The psychology of osteoarthritis is something we must all come to terms with as we get older. Arthritis in the spine is a particularly scary location to suffer from this intimidating degenerative condition. A lack of understanding of the arthritic processes can cause us undo worry and fear, as well as actually make the physical suffering often blamed on these degenerative processes even worse.
However, once you realize that the arthritic processes are normal and typically not overly symptomatic, it is generally easy to repudiate the nocebo effect of the diagnosis and live a pain-free and active life well into old age. Just be sure to learn all the facts about arthritis and its virtually universal nature.
This article clarifies the universal truths of spinal osteoarthritic change and delves into the effects the condition has on the emotional self.
Spinal arthritis is generally blamed for causing pain through one of following common processes. All of these mechanisms sound scary and can therefore enact troublesome psychological effects on the patient if not properly and objectively explained by the diagnosing physician:
Facet joint syndrome might cause pain through increased friction and bone-to-bone contact in the facet joints.
Osteophyte formation near the neuroforaminal openings can enact foraminal stenosis in rare instances, causing a pinched nerve or sciatica symptoms. This diagnosis is made far too frequently and is actually a rather uncommon event in the spine. Remember; in order for a bone spur to actually impinge on a nerve root, the foraminal opening would have to be almost completely closed off.
Osteophyte formation can also cause spinal stenosis, which can enact severe symptoms in some unfortunate patients. However, once again, this condition is diagnosed far more often than it truly occurs in symptomatic form. Some stenosis is completely normal and universal as we age and does not necessarily cause any pain or nerve symptoms.
Osteoarthritis care generally consists of symptomatic treatment using powerful pain management drugs. The pharmaceutical industry profits greatly from osteoarthritis and some of the most commonly prescribed pain relievers are given to fight the (often misdiagnosed) pain of the arthritic processes.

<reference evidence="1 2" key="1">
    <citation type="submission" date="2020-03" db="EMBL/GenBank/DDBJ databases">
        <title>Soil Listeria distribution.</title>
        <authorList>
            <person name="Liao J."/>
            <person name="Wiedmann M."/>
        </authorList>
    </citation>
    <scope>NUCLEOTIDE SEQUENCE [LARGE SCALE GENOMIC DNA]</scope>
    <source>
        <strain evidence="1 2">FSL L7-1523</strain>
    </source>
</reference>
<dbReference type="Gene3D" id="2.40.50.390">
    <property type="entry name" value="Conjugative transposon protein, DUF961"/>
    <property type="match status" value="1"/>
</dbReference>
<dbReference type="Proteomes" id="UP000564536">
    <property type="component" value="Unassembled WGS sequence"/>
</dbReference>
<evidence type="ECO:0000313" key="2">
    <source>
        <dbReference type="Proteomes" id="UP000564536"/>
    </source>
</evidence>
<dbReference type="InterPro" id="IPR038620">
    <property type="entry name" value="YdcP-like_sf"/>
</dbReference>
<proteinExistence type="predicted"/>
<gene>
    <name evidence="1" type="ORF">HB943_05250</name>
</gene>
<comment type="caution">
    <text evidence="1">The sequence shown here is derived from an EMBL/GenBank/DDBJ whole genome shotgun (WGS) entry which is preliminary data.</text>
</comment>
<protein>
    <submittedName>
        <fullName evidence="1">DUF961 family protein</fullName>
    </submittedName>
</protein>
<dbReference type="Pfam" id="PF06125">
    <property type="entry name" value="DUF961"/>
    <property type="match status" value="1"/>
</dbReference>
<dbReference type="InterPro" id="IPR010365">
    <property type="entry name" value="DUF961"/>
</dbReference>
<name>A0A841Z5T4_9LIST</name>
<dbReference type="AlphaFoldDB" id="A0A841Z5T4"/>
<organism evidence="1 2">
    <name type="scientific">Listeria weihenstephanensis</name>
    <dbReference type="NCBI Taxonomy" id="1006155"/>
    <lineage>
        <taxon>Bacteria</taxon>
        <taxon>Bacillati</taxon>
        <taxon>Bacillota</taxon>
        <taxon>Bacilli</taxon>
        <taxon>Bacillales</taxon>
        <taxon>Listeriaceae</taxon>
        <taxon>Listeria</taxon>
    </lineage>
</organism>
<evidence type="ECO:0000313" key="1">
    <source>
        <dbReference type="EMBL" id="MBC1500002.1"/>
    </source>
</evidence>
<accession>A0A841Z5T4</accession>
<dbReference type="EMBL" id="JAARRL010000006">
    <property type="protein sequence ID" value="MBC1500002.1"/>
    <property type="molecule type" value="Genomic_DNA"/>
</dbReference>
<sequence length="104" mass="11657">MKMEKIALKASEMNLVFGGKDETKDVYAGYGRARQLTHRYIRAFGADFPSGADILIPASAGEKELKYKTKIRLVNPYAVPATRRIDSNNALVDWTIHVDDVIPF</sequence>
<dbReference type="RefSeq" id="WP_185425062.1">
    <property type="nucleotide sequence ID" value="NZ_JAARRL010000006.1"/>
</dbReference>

Some unlucky patients are forced into surgical correction for their seemingly arthritic-induced pain. Back surgery generally demonstrates poor curative results, but arthritis-related surgery fares better statistically than procedures for most other treated conditions. Remember, surgery should always be an absolutely last resort, since damage done to the spine during an operation is often permanent and irreversible. Of course, the fear and anxiety built up around the diagnosis is usually more than enough to frighten any patient right onto the operating table, regardless of whether the procedure is truly needed or not.
Getting older is not too much fun. We all know that for sure. There are going to be little aches and pains associated with the aging process and arthritis does cause some minor discomfort in certain patients. However, osteoarthritis is rarely a serious event in a person’s life, unless they are convinced that they are suffering from a health crisis of significant importance.
Do not let a care provider scare you into believing that your arthritis will inevitably get worse and worse over the years, since research has clearly proven this to be incorrect. Most arthritis symptoms are mild and have a good chance of resolving on their own.
Be very careful about continuing pharmaceutical usage and be warned against premature (or any) back surgery. If you think of arthritis in the same manner as gray hair and wrinkles, it is unlikely to be so frightening after all.